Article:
It's Hard to Let Go of a Planet

Illustration for article titled Its Hard to Let Go of a Planet
Screenshot: Setsuled

An attempt to find a new energy source for an imperilled humanity goes awry in Planet of Evil, a 1975 Doctor Who serial. Featuring a justly lauded, amazing jungle set and conscious odes to Forbidden Planet and Dr. Jekyll and Mr. Hyde, its portrayal of antimatter aliens makes it one of the most effectively Lovecraftian serials and its themes, about the folly of pride and resentment, are well presented.

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Professor Sorenson (Frederick Jaeger) thinks he’s figured out a way to use antimatter, harvested from a particular planet, to address the fuel woes of interstellar civilisation. He repeatedly tells the Doctor (Tom Baker), Sarah Jane (Elisabeth Sladen), and anyone else who might raise an objection, that he’s spent his whole life working on this. Which I think is great because it suggests, on some level, that he knows what he’s doing is wrong and he’s pleading with society to give him a pass because he’s staked all of his effort and self-image on this gamble.

Illustration for article titled Its Hard to Let Go of a Planet
Screenshot: Setsuled
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When the evidence becomes undeniable in the form of implacable, invisible creatures and Sorenson’s own transformation into a hairy brute, it really must be a horribly painful truth to confront. His regression from man of reason to dumb beast is a perfect reflection of a mind compulsively running away from reason. It’s in recognition of this that the Doctor nobly gives Sorenson the opportunity to undo the damage he’s done in the end, and so, thematically, it makes sense for him to be saved.

Illustration for article titled Its Hard to Let Go of a Planet
Screenshot: Setsuled
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On the other hand, you have Salamar (Prentis Hancock), captain of the ship that comes to rescue Sorenson’s team, who can’t shut up about how he’s in command and takes it personally whenever anyone questions his orders. His second in command, Vishinsky (Ewen Solon), is much older and clearly more competent but he never complains about whatever career path led him to playing second fiddle to a petty megalomaniac like Salamar. He simply gives the order not to kill the Doctor or Sarah Jane or chooses caution over rash action in other cases and lets Salamar huff and puff.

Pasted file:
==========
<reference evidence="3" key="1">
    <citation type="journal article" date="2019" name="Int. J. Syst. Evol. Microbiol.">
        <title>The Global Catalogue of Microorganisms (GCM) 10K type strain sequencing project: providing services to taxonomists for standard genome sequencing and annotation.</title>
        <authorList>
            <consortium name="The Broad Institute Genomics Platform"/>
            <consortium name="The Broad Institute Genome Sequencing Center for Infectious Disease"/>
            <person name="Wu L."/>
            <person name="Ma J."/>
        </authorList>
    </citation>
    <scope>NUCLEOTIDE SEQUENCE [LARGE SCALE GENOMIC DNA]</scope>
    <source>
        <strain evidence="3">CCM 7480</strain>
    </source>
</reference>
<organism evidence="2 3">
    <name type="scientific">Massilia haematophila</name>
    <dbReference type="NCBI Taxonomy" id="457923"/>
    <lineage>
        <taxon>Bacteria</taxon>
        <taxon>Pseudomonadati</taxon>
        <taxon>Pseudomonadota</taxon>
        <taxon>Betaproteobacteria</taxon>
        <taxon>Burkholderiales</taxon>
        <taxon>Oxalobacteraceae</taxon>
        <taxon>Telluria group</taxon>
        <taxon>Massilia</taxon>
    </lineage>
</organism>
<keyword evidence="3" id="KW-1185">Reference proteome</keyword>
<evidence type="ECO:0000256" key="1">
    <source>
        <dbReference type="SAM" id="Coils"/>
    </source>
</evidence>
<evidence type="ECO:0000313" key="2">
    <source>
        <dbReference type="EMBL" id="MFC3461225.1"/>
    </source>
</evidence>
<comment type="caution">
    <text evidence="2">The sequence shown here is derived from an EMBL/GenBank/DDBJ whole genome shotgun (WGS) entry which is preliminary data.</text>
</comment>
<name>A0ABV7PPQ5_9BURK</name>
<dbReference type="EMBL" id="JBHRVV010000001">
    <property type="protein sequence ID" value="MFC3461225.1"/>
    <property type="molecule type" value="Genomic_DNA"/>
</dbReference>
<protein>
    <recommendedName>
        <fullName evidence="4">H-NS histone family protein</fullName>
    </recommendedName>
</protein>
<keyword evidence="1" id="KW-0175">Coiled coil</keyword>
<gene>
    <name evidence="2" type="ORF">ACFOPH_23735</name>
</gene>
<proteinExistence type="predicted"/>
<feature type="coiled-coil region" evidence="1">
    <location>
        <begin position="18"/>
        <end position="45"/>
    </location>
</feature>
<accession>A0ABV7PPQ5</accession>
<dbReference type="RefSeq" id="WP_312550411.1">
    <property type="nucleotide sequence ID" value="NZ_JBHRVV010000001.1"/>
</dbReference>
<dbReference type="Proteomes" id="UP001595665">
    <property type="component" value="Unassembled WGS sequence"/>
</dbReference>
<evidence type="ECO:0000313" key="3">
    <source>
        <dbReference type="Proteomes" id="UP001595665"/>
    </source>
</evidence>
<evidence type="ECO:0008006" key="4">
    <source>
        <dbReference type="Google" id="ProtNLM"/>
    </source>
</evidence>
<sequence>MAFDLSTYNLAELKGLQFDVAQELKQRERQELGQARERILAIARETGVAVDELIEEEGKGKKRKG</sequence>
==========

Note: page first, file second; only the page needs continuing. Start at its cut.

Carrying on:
Illustration for article titled Its Hard to Let Go of a Planet
Screenshot: Setsuled
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I love the jungle. Sometimes the lighting makes it look like a great sci-fi pulp novel cover. I also love how the gateway between the matter and anti-matter realm is a completely pitch dark pool.

Illustration for article titled Its Hard to Let Go of a Planet
Screenshot: Setsuled
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We never learn much about the anti-matter aliens or why they’re so protective of their resources and this makes them all the more effectively frightening.

Illustration for article titled Its Hard to Let Go of a Planet
Screenshot: Setsuled
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By complete coincidence, I saw on the BFI web site that Louis Mahoney, who plays a crewmember on the ship, passed away recently. He also appeared in Frontier in Space and “Blink”. Apparently he was an anti-racist activist who complained about the lack of roles for black actors in Britain. In his case, it may simply have been because he wasn’t a very good actor—but it’s hard to tell Sorenson he’s failed at his life’s work and in that case it’s necessary because lives are at stake. I can see why people may have just politely nodded and applauded Mahoney. And hell, maybe he did make a positive impact for black actors who really deserved it.

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